Ontario teenager Varishini Deochand wrote to Nova Scotia Premier Stephen McNeil with a special request in the name of Viola Desmond.
Deochand, a grade 11 student from Vaughan, Ont., asked the province of Nova Scotia to symbolically reimburse court costs charged to Desmond when she was convicted in 1946.
Desmond was dragged out of New Glasgow, N.S. movie theatre for sitting in a whites-only seat. She was charged on Nov. 9, 1946 with, “attempting to defraud the provincial government based on her alleged refusal to pay a one-cent amusement tax.”
Desmond was ordered to pay court costs of $26, approximately in today’s dollars.
Deochand researched Desmond for an English assignment.
During an online ceremony she said, “I believe that one should not pay a fine for a crime they did not commit.”
“While we may not be able to travel back in time to right our wrongs, we can show that we care in the most sincerest of ways.”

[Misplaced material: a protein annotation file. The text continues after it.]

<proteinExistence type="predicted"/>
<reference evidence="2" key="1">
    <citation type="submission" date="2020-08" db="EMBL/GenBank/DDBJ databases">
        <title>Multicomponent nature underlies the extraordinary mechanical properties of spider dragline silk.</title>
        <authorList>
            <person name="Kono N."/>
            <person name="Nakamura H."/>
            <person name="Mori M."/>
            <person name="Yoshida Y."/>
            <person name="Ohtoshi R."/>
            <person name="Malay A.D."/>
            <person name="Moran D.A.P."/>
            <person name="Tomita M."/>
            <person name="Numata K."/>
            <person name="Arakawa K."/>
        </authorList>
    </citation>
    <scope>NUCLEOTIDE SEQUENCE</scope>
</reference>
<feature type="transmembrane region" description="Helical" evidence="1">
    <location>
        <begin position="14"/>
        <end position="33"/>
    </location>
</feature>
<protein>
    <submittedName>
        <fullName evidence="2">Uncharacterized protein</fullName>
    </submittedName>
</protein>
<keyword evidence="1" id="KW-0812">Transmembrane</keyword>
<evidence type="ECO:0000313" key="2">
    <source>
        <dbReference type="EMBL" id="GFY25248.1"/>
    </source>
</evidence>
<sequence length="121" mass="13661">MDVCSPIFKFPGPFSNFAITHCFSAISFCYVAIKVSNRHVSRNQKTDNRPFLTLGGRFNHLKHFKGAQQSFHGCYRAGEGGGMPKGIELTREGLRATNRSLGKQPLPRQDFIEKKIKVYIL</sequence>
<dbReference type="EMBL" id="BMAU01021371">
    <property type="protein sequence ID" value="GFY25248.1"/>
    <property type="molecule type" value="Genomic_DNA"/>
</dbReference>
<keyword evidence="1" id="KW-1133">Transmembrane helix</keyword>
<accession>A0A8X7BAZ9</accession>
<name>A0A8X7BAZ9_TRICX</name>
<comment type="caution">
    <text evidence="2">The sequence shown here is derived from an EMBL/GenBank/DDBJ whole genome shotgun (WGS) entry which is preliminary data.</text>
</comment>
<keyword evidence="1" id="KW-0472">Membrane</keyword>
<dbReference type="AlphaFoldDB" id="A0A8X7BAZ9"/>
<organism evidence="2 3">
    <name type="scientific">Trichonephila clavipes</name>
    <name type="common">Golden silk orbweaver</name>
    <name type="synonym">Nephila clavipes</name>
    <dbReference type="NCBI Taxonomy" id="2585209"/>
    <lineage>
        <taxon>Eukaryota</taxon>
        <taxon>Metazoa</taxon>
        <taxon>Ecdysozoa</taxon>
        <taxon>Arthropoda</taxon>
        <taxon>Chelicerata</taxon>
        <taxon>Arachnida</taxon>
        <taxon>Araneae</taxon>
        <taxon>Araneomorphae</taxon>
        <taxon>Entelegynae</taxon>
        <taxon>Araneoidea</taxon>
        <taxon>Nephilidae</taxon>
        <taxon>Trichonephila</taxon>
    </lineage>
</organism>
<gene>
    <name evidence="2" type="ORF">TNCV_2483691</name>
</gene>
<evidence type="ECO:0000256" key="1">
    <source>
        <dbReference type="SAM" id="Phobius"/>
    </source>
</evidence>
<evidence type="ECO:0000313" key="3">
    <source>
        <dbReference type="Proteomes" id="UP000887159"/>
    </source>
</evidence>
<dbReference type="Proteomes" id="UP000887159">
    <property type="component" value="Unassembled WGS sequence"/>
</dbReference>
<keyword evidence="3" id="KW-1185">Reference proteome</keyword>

The Nova Scotia government contacted Desmond’s only surviving family member, her sister Wanda Robson, and offered her the repayment.
Robson said she would accept the payment, and donate it to her alma mater, Cape Breton University, as a one-time scholarship.
The province increased the amount of the donation from $368.29 to $1,000.
Robson called Deochand courageous and said she would like to meet her.
“She sounds like the future,” Robson said. “The bright future that I know she’s going to have … and there’ll be thousands and millions behind her raising the torch of justice and freedom.”
An official cheque for $26 will be displayed at the Nova Scotia legislature next to Desmond’s pardon certificate.
On April 15, 2010 Mayann Francis, the Lieutenant-Governor of Nova Scotia, issued a free pardon to Desmond to correct the injustice inflicted on her when she was convicted.
SOURCES: CBC.CA, NOVASCOTIA.CA